“Every day I am making calls on behalf of the local Democrat party”. So said an email we received yesterday from a long-time friend in Michigan. Earlier I had a conversation with another friend in Maryland. He was cautiously optimistic about a Democrat win next Tuesday, ‘cautiously’ being the operative word. He won’t be satisfied until inauguration day in January because he fears Republican attempts to hold on to power.
Four years ago some dear friends of ours in California told us that they had voted for Trump in the last election. We were amazed. We tried to understand why they would vote for a man who seemed to trample on so many of the values that we share have shared with them for many years. They talked about needing a businessman to restore the economy and put the country back on its feet - about resisting the threat of socialism. How such highly moral people could vote for someone who seems to us amoral is still beyond our understanding!
Polls show that around 80% of people questioned in the UK are hoping for a Democrat victory. We are among them. Many seem to be hoping not so much for a Biden victory as for a Trump defeat.
We support them. Why? For many complex reasons.
There are attitudes towards climate change and the Paris Agreement. Concerns for inclusivity and diversity – not to mention democracy and free speech itself. Fears for American and Middle East security. And so many more.
But on a more human level one of his qualities stands out. In the presidential debate Trump constantly interrupted his opponent – who was not himself entirely blameless either. It was a deeply offensive display of macho designed to convey strength, superiority, authority.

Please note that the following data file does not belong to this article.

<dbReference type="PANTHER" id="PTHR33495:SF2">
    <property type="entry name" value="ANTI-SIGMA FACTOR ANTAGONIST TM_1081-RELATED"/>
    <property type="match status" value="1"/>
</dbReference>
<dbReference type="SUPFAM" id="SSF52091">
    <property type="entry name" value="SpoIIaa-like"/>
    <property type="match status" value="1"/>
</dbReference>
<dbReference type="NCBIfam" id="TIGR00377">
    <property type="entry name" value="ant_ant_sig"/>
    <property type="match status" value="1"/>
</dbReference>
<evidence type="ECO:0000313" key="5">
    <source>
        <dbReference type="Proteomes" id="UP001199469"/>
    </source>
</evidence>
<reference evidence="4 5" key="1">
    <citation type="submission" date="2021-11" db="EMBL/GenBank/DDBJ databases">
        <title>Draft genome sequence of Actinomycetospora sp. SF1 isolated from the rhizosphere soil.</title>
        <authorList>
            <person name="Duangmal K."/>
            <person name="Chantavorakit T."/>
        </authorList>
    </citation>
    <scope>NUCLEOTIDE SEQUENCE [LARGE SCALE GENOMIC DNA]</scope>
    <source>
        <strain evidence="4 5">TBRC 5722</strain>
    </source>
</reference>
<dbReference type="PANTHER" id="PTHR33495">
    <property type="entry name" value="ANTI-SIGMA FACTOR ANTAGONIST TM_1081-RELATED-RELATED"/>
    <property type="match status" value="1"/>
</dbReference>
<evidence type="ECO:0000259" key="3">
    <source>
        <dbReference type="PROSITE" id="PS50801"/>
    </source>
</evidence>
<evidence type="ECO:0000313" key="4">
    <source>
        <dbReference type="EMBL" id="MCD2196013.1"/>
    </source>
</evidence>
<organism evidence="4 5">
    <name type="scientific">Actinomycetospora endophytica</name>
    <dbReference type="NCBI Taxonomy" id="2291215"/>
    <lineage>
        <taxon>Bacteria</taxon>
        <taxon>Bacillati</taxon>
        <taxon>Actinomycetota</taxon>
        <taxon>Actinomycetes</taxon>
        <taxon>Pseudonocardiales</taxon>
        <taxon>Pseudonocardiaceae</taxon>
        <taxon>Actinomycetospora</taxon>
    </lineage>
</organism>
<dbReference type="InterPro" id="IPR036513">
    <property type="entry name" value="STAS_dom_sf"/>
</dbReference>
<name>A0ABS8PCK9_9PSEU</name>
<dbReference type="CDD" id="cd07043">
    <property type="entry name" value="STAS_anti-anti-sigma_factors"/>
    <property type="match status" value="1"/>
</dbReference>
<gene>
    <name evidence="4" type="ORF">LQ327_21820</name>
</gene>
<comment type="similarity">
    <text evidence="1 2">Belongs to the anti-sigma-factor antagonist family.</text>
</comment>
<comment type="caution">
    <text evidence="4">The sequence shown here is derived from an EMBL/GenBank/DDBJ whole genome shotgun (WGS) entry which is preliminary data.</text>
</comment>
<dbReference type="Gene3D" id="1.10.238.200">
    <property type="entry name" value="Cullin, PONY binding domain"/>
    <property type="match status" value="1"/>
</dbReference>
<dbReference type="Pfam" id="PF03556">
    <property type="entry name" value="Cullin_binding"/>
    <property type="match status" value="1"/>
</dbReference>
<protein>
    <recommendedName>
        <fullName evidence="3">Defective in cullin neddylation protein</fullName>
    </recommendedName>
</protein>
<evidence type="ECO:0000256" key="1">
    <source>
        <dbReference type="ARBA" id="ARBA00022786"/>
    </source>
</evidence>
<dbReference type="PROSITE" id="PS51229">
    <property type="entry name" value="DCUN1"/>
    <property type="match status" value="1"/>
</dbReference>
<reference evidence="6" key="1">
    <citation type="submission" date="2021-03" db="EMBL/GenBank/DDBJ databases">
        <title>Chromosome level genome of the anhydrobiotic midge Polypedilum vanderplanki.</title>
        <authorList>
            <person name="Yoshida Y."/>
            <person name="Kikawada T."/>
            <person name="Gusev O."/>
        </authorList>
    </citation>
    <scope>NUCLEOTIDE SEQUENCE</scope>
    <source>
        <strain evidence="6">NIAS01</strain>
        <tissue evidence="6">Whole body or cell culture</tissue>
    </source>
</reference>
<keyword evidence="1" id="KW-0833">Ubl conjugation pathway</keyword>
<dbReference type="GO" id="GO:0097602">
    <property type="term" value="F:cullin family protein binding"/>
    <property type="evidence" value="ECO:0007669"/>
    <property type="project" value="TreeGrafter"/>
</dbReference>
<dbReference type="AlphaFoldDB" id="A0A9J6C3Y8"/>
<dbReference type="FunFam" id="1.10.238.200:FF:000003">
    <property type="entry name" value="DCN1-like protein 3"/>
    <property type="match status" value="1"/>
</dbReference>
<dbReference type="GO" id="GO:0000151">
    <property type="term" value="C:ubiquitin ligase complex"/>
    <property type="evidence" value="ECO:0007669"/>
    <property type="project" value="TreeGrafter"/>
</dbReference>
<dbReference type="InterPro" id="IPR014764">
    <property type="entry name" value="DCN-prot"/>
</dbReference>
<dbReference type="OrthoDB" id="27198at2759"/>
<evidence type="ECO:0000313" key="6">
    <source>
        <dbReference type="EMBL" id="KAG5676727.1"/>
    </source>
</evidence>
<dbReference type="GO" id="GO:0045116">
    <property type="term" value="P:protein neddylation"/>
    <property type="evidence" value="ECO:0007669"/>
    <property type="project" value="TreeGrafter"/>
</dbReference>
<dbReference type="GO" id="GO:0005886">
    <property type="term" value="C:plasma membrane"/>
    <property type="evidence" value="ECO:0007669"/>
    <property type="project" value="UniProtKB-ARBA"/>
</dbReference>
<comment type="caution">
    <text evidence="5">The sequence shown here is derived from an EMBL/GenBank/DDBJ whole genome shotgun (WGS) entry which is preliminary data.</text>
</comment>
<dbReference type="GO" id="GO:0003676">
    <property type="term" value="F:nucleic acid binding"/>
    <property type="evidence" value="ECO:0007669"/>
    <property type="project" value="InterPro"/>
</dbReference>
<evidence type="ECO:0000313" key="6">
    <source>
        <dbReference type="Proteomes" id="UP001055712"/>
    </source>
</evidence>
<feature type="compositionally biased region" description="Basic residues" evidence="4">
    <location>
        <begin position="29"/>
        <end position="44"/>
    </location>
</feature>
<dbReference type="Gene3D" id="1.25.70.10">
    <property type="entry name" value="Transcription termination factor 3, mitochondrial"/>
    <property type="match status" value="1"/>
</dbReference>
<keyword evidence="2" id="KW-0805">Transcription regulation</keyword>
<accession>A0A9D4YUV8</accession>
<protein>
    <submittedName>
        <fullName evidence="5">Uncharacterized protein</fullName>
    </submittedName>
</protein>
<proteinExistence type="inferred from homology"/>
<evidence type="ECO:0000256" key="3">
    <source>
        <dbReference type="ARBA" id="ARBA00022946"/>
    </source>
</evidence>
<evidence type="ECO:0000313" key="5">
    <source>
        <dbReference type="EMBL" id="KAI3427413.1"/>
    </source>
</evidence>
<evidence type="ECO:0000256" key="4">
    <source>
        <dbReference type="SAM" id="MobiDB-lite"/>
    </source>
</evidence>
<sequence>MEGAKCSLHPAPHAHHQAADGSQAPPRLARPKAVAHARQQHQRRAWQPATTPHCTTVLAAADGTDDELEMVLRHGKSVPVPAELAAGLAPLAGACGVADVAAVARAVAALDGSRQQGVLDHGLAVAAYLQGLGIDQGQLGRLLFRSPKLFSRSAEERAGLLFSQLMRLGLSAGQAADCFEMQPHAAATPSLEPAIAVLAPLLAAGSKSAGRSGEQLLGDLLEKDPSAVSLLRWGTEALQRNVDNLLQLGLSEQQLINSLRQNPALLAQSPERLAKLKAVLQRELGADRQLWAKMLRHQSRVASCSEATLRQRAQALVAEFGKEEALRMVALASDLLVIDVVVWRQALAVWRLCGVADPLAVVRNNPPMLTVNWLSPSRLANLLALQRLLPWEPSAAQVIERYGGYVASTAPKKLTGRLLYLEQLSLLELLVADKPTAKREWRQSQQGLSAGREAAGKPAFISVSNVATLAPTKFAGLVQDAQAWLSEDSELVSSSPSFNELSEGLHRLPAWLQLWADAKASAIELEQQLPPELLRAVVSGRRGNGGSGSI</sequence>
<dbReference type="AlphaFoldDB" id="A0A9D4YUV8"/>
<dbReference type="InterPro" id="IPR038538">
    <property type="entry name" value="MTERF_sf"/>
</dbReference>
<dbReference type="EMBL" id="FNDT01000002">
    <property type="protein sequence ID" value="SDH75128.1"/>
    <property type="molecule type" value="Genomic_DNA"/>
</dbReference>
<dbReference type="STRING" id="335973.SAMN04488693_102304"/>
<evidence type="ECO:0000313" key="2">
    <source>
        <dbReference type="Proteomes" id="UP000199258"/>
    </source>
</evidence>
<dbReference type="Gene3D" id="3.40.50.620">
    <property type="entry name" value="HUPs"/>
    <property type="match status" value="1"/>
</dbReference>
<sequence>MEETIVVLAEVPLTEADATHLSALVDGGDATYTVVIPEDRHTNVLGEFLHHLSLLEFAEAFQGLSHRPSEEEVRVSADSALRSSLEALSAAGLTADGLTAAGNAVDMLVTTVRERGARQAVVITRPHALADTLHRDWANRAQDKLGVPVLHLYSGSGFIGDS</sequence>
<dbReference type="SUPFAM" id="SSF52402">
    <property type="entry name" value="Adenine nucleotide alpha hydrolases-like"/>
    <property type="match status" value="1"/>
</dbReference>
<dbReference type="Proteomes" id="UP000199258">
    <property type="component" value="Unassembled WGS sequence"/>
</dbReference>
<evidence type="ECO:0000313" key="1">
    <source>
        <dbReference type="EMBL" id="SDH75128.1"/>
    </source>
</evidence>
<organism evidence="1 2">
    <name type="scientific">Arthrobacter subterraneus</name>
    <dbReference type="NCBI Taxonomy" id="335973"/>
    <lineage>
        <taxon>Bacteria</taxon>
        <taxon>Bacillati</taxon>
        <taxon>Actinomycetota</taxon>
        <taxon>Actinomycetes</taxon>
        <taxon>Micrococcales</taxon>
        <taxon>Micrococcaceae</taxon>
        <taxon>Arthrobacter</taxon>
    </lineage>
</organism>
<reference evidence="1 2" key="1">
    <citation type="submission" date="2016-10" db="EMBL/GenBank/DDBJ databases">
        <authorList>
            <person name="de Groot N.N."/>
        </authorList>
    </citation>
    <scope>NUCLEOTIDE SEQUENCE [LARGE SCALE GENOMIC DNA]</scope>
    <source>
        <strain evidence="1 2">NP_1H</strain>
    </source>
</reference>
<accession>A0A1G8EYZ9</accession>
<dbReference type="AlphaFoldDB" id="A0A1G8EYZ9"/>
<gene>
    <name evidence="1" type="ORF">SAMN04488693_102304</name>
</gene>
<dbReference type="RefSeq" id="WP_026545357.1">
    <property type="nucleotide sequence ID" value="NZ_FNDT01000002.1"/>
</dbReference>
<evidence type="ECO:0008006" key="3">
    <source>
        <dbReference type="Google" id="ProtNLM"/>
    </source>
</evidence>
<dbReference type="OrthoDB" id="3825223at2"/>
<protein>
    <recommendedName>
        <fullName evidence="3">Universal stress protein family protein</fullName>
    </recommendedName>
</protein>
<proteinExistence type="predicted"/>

Interrupting others is a common behaviour in our society. But it can often be a small act of violence. It can suggest that your intervention is more important that the words of the one you are speaking with. It prevents them from fully forming and expressing their ideas and feelings. It is a failure of patience with those who go at a pace or think in a way different from your own.
Trump has demonstrated to us all what overblown self-regard looks like when pressed to the extreme. He has abruptly interrupted and uncouthly rebuffed journalists who have dared to probe his ill-considered claims. He has shown us the sheer ugliness of dismissing people who are different in a whole range of ways. He has demonstrated what happens when you try to refashion the truth according to your own self-interest. In his crude naivety he has taken behaviours to the extreme. He has generated a warning.
Trump may have performed – unwittingly – a great service to us. He has taken us to the edge of an abyss and allowed us to look over and hopefully to step back. He deserves a footnote which will say that by his crass egotism he has shown where self-indulgence and inflated self-regard lead.
It is not a world which we would want our children or grandchildren to inhabit.